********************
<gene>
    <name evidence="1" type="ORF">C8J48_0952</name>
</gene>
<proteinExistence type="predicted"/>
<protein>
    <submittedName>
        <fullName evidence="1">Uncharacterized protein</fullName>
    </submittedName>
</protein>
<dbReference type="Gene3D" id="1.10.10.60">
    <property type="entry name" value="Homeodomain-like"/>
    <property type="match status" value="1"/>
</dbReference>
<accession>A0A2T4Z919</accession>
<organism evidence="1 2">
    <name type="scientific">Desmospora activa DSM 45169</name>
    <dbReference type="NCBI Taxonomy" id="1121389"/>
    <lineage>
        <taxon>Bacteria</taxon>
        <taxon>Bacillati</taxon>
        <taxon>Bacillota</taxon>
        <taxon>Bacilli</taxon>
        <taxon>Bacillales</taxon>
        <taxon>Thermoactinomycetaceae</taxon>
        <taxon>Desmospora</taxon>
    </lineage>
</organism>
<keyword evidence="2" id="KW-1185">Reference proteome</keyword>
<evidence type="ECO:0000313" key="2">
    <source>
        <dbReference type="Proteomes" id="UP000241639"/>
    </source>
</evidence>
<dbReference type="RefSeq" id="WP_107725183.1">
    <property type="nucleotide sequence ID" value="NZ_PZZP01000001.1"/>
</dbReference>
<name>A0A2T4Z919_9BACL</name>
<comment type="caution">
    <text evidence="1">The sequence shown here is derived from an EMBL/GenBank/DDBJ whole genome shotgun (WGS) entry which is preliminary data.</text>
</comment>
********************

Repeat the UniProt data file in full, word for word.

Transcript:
<gene>
    <name evidence="1" type="ORF">C8J48_0952</name>
</gene>
<proteinExistence type="predicted"/>
<protein>
    <submittedName>
        <fullName evidence="1">Uncharacterized protein</fullName>
    </submittedName>
</protein>
<dbReference type="Gene3D" id="1.10.10.60">
    <property type="entry name" value="Homeodomain-like"/>
    <property type="match status" value="1"/>
</dbReference>
<accession>A0A2T4Z919</accession>
<organism evidence="1 2">
    <name type="scientific">Desmospora activa DSM 45169</name>
    <dbReference type="NCBI Taxonomy" id="1121389"/>
    <lineage>
        <taxon>Bacteria</taxon>
        <taxon>Bacillati</taxon>
        <taxon>Bacillota</taxon>
        <taxon>Bacilli</taxon>
        <taxon>Bacillales</taxon>
        <taxon>Thermoactinomycetaceae</taxon>
        <taxon>Desmospora</taxon>
    </lineage>
</organism>
<keyword evidence="2" id="KW-1185">Reference proteome</keyword>
<evidence type="ECO:0000313" key="2">
    <source>
        <dbReference type="Proteomes" id="UP000241639"/>
    </source>
</evidence>
<dbReference type="RefSeq" id="WP_107725183.1">
    <property type="nucleotide sequence ID" value="NZ_PZZP01000001.1"/>
</dbReference>
<name>A0A2T4Z919_9BACL</name>
<comment type="caution">
    <text evidence="1">The sequence shown here is derived from an EMBL/GenBank/DDBJ whole genome shotgun (WGS) entry which is preliminary data.</text>
</comment>